Friday, November 4, 2016
C.A. Increases Bad Faith Award on Remand From S.C.
By KENNETH OFGANG, Staff Writer
The Court of Appeal for this district yesterday increased its award of punitive damages in an insurance bad faith case, following a clarification by the Supreme Court on how such damages are to be calculated.
Div. Three ruled that Stonebridge Insurance Company is entitled to a new trial on Thomas Nickerson’s punitive damage award unless the plaintiff accepts a reduced award of $475,000. A Los Angeles Superior Court jury had awarded $19 million, but Div. Five previously granted a remittitur to $350,000.
The litigation between Nickerson and Stonebridge grew out of the paralyzed plaintiff’s 2008 fall from the wheelchair lift on his van. He was treated at the VA hospital in Long Beach and placed in a unit equipped to treat paraplegics and quadriplegics, and was ultimately released after 109 days.
Following discharge, he applied to Stonebridge for benefits under a policy that promised to pay him $350 for each day of hospitalization. Months later, the company informed him that most of his hospital stay was not “medically necessary” and that he would receive only $6,300 for 18 days of hospitalization.
Superior Court Trial
Nickerson sued, and the case went to trial before Los Angeles Superior Court Judge Mary Ann Murphy after the parties stipulated that if the plaintiff were to prevail, the judge would determine, at the end of the trial, the amount of attorney fees he would be entitled to under Brandt v. Superior Court (1985) 37 Cal.3d 813. Brandt holds that the plaintiff in a bad faith case is entitled to recover reasonable compensation for having to retain an attorney to obtain insurance benefits.
Murphy granted the plaintiff a directed verdict for $31,500 in unpaid policy benefits, after which the tort claim went to the jury, which found the failure to pay benefits to be unreasonable and awarded $35,000 for emotional distress and $19 million in punitive damages based on its finding of fraud.
The parties subsequently stipulated that $12,500 represented a reasonable amount of attorney fees under Brandt.
On Stonebridge’s motion, Murphy gave the plaintiff a choice of a new trial on punitive damages only or a reduction in the amount to $350,000. The judge cited State Farm Mut. Automobile Ins. Co. v. Campbell (2003) 538 U.S. 408.
State Farm holds that excessive punitive damage awards violate the Excessive Fines Clause of the Constitution, and sets forth guidelines for measuring what constitutes an excessive award. Simon v. San Paolo U.S. Holding Co., Inc. (2005) 35 Cal.4th 1159 applied State Farm in holding that, absent special justification, ratios of punitive damages to compensatory damages that greatly exceed 9 or 10 to 1 are presumed to be excessive.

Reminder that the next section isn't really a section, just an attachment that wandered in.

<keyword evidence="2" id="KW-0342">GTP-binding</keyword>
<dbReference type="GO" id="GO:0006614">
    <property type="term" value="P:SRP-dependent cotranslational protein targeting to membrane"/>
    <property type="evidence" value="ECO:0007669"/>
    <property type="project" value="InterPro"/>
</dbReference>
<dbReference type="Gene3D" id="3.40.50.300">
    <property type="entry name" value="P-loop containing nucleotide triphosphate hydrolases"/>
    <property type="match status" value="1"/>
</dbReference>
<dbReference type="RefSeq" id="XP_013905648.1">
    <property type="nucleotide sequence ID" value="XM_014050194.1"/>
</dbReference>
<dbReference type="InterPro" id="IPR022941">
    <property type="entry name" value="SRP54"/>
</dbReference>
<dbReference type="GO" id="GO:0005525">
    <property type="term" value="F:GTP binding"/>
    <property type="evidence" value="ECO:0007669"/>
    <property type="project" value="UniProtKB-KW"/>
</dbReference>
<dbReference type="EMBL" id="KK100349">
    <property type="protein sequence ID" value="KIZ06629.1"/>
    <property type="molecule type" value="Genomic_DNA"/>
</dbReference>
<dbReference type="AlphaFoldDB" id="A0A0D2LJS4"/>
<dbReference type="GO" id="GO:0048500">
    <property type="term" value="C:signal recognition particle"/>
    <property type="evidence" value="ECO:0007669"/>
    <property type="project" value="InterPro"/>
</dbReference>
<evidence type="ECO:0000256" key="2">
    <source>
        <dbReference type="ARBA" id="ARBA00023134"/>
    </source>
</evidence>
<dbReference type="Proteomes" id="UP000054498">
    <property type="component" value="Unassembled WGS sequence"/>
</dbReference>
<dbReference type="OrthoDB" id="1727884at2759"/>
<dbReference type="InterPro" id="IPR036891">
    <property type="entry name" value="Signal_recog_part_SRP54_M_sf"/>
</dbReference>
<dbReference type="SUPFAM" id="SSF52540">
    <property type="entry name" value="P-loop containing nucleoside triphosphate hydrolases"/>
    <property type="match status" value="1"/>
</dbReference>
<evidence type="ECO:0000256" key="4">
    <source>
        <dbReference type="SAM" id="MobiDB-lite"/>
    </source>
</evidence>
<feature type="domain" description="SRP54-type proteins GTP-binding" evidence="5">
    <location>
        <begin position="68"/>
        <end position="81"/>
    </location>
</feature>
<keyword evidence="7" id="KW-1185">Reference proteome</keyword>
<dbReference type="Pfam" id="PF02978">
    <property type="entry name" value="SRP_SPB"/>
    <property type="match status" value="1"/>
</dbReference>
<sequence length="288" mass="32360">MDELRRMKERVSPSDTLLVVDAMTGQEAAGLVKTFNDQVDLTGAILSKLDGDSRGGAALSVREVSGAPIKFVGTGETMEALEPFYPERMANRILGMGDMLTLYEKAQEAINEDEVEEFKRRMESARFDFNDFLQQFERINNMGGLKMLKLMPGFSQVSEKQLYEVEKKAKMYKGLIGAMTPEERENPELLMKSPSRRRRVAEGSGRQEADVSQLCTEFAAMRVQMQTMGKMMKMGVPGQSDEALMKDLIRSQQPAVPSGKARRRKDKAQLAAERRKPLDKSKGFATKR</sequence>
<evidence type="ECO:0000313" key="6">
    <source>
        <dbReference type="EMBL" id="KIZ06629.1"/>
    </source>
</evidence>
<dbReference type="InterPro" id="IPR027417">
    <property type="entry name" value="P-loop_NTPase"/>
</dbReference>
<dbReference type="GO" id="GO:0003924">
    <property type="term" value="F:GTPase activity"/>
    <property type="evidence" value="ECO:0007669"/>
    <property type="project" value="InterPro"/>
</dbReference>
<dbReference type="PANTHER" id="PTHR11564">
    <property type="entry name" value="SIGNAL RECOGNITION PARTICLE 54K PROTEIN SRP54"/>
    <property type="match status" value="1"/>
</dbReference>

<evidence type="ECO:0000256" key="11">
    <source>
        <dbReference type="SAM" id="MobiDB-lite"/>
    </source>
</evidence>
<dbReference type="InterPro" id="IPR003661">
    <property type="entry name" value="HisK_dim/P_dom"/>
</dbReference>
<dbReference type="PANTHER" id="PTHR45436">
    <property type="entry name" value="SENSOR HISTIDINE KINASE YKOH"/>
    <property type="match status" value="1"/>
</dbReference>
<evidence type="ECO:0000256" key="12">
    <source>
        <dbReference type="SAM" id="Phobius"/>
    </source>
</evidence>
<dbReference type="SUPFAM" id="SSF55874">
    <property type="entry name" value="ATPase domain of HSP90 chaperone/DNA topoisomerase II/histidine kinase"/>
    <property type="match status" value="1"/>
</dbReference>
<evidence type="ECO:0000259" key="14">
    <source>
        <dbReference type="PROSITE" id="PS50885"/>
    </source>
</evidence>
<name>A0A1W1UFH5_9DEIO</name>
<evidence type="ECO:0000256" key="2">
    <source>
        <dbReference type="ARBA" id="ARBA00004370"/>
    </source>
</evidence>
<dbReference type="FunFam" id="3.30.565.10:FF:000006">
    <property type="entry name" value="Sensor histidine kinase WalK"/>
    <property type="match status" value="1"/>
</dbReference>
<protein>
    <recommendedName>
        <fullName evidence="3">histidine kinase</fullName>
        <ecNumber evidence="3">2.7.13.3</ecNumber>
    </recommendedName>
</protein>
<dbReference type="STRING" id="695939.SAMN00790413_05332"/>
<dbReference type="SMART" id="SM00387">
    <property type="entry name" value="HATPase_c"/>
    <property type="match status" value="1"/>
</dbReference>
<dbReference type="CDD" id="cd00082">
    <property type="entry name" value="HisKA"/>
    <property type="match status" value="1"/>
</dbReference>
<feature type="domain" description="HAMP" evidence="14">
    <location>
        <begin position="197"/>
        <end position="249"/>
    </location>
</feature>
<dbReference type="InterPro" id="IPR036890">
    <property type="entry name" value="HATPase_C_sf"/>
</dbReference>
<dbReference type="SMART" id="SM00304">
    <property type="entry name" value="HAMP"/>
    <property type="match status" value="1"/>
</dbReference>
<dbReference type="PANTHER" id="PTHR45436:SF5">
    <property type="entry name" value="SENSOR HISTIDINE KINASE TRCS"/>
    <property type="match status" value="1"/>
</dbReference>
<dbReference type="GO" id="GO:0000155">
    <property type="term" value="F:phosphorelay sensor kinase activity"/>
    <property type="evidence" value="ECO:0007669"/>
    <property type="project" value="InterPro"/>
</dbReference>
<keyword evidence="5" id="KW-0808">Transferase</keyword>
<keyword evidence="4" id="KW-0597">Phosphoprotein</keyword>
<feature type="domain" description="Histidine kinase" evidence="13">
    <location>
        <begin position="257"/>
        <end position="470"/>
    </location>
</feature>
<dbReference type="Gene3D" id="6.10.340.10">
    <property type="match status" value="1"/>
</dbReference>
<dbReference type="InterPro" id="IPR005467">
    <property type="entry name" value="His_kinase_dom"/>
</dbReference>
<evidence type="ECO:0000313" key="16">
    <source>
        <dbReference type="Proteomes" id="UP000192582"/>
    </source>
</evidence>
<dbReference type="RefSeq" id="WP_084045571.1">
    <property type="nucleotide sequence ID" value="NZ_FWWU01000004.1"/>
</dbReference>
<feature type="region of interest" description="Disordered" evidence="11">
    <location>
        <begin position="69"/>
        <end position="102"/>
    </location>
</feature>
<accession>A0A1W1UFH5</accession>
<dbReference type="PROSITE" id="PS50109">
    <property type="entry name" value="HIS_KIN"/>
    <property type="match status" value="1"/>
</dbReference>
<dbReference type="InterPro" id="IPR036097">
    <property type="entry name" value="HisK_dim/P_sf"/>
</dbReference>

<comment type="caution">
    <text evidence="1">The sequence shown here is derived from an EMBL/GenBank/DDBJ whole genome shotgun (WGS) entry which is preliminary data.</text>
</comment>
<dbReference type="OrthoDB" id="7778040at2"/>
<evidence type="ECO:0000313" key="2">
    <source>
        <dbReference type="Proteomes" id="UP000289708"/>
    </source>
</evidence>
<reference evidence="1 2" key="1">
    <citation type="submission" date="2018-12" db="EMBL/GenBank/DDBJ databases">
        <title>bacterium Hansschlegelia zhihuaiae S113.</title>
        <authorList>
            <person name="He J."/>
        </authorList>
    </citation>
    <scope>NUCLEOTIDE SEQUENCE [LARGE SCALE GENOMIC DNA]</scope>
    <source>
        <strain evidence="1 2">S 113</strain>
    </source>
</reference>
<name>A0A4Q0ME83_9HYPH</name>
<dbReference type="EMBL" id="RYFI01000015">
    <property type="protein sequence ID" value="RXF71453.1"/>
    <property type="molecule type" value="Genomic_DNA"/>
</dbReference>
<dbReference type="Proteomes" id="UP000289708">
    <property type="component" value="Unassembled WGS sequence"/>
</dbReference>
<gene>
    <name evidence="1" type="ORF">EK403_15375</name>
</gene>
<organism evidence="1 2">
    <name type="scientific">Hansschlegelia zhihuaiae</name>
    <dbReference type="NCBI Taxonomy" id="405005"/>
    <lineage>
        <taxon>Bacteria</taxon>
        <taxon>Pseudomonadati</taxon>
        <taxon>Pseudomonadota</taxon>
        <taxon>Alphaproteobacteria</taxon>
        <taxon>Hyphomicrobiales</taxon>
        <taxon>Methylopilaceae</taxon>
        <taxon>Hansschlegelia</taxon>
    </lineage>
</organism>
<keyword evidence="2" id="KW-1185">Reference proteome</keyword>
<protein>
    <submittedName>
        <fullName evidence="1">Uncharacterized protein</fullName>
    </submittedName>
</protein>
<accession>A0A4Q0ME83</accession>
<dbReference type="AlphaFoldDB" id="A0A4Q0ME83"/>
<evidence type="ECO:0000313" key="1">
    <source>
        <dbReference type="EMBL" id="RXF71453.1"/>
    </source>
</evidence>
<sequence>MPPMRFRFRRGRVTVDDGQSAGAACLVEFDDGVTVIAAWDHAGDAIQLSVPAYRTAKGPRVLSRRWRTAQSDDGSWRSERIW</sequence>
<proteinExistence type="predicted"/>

A divided Court of Appeal affirmed Murphy’s order, distinguishing Major v. Western Home Ins. Co. (2009) 169 Cal.App.4th 1197. Major held that Brandt fees had to be treated as an element of compensatory damages in the calculation, but the Court of Appeal said Nickerson’s case was different because the fees were awarded by the judge and not as part of the jury verdict.
The state Supreme Court rejected the distinction, however, saying it would not be unfair to Stonebridge to treat the Brandt fees as part of the calculation, solely because the jury was unaware that such fees were awarded. She said the insurer “invited this state of affairs when it stipulated to a postverdict determination of Brandt fees and raised no objection to the jury returning a punitive damages verdict in the absence of evidence about the fees.”
The case was sent back to the Court of Appeal for further proceedings. Stonebridge argued on remand that a $475,000 punitive damage award—10 times the compensatory damages, including the Brandt fees—was excessive under State Farm. The Supreme Court held in that case that a punitive damage award may not exceed a multiple of the compensatory damage award, and that various factors must be considered in determining what multiple is appropriate.
Justice Richard Aldrich concluded that an award of 10 times the compensatory damages is at the high end of the State Farm scale, but justified by the facts of Nickerson’s case.
State Farm, he noted, requires the court to consider the reprehensibility of the defendant conduct, the extent of the actual and potential harm to plaintiff, and the civil penalties that could have been levied for the conduct. In judging reprehensibility, he added, the court must consider whether the harm was physical as opposed to economic, whether the defendant demonstrated an indifference to or reckless disregard of health or safety, whether the target of the misconduct was financially vulnerable, whether the conduct was repeated or isolated, and whether the defendant engaged in intentional misconduct.
Four of those five factors, Aldrich noted, applied to Stonebridge’s treatment of Nickerson.
Attorneys on appeal in Nickerson v. Stonebridge Life Insurance Company, B234271, were Shernoff Bidart Echeverria Bentley’s William M. Shernoff, Howard S. Shernoff, and Travis M. Corby, along with Jeffrey Isaac Ehrlich of The Ehrlich Law Firm for the plaintiff; David P. Crochetiere and Henry C. Wang of Baute Crochetiere & Wang and Margaret A. Grignon of Reed Smith for the defendant; and Amy Bach and David L. Abney for United Policyholders as defendant’s amicus.
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